Conventional planning and decision-making often fail to address what are inherently inter-linked and inter-dependent processes. If the future needs of the global population are to be met, particularly the needs of the poor who do not have access to basic services, a more inter-linked approach to tackling water, food and energy issues is necessary.
The Water, Food and Energy (WFE) nexus is a new perspective that aims to balance development priorities in a more integrated manner. The approach supports a transition to
sustainability by reducing trade-offs and generating additional benefits that outweigh the transaction costs associated with stronger integration across sectors. The nexus approach looks to improve access to water resources by different users and promotes an ecosystems approach.
“Your outcome for development will be different if you look at the needs and problems from an integrated perspective—what are the issues related to food, sanitation, water—rather than solely focusing on one sector.” – Uschi Eid, Co-Chair of the Bonn 2011 Water, Energy and Food Security Nexus Conference
It was with this nexus approach in mind that the EDF Group and the CGIAR Challenge Program on Water and Food organized a High Level Panel on Water, Food and Energy on March 16th, 2012 as part of the World Water Forum.
The High Level Panel was a continuation of the dialogue initiated at the Bonn2011 Conference on the Water, Energy and Food Security Nexus. It also reflected the recent recommendations of the UN Secretary General’s High Level Panel on Global Sustainability to work across fragmented ‘silos’ and strive for development within planetary boundaries.
Eight case studies from across the world were presented at the event. Each case study focused on one of the WFE Key messages:
- Policy coherence – integrated policies, non-silo’d thinking, linking up across sectors and ministries
- Accelerate access to basic water, food and energy – recognize human rights-based considerations in access to water, food and energy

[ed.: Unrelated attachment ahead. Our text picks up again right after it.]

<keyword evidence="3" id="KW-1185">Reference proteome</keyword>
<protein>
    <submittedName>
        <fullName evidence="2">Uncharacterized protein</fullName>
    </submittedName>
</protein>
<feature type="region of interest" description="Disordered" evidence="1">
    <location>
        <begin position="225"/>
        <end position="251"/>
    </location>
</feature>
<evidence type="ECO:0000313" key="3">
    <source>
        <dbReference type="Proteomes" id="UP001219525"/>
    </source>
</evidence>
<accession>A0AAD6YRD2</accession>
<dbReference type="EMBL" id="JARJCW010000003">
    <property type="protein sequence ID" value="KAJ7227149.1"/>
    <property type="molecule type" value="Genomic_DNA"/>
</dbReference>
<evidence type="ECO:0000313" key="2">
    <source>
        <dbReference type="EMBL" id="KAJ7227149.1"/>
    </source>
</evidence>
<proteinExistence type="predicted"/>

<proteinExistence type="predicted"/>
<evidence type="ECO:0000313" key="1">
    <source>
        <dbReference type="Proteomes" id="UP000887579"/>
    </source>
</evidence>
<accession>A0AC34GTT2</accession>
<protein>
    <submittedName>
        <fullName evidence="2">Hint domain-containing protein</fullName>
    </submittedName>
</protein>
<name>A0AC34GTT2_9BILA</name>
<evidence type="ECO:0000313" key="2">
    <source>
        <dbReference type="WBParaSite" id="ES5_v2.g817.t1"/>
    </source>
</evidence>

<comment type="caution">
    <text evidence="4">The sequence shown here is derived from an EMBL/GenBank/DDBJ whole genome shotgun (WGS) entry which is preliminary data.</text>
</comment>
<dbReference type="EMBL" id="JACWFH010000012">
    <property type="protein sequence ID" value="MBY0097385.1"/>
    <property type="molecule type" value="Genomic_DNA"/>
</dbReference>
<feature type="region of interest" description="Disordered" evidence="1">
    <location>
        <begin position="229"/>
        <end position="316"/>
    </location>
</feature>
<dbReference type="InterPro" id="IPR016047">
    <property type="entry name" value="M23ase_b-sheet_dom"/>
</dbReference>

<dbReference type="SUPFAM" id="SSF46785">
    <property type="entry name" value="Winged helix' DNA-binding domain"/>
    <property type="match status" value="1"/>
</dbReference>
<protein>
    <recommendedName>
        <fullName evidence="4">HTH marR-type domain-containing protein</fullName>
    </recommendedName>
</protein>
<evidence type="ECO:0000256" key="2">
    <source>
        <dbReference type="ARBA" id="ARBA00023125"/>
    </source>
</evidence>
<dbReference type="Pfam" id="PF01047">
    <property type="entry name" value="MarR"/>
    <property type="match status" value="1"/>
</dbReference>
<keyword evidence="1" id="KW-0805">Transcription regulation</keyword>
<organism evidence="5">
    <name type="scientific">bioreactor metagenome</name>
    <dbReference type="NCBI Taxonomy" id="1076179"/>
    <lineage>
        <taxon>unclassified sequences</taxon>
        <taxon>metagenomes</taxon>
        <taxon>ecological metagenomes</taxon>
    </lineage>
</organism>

- Create less with more – improve productivity and sustainable intensification
- End waste and minimize losses – reduce waste across supply chains to capture significant environmental gains
- Recognition of natural infrastructure – invest in multi-functional nature of ecosystems
- Mobilize consumer influence – engage and actively involve consumers to change behaviors and influence the way business is done
The panel felt that the messages provided a pragmatic framework for taking the nexus discussions forward with government, private sector, civil society and other actors.
One case study, presented by CPWF Director Dr. Alain Vidal, focused on benefit sharing mechanisms in the Andes. Despite the absence of a legal framework, a private hydropower company and the public water company of the city of Cuenca, Ecuador jointly set up a River Basin Council to invest in conservation activities that would benefit upstream communities and in turn, benefit downstream urban communities with improved waterflows. The program focused on improving the quality of life of the rural families living in the middle and lower parts of the basin as a strategy to avoid the expansion of agricultural areas to the upper parts of the water-producing basin. Presently, 1,400 families are involved, all of whom have successfully implemented agroforestry practices and conservation of resources.
“We live in a world today where all too often development policies seem almost perfectly designed to produce conflict between multiple sectors, particularly energy and agriculture, over water resources,” said Alain Vidal.
There was general agreement amongst the panel that addressing the nexus between water, food and energy is essential if the future needs of the global population are to be met, particularly the poor who do not have currently have access to basic services.
It was also agreed that the provision of water, food and energy are all services provided by ecosystems and therefore, ecosystems and biodiversity are at the heart of the nexus. Emerging models exist for protecting ecosystems and the services they provide.
Along these lines, concerns were raised about avoiding what was called the ‘race to the bottom’ where advances in one sector produce losers in another. Experience presented from case studies demonstrate the value and benefits of taking a more integrated approach, including the savings from avoided negative impacts.
There were a number of commitments made by key members of the panel:
- EDF committed to 1) evaluate their own global footprint 2) maintain or decrease their water footprint, and 3) create local value.
- Wetlands International committed to work on the nexus in relation to the provision of ecosystems services with three international basin organizations in the Niger River, the Senegal River and the Danube River.
- EDF, CPWF and Wetlands International committed to set up a Working Group to promote sustainability considerations in hydropower development in selected international river basins in conjunction with the International Hydropower Association.
- Forbes– EDF’s Wolf Calls for Three Sectors, Water-Energy-Food, to be Governed by One Policy
- SciDev– Hydropower ‘could supply Africa’s entire power needs’
- The Guardian– Energy companies pledge to measure impacts of large dam projects
- IRIN– Joined up thinking on water, energy and food
- IPS News– Fresh Warning of Water Wars
- Science Code– Experts: Integrate global water, food and energy policies to divert future conflict
IPS News– As the Dust Settles on the Limpopo River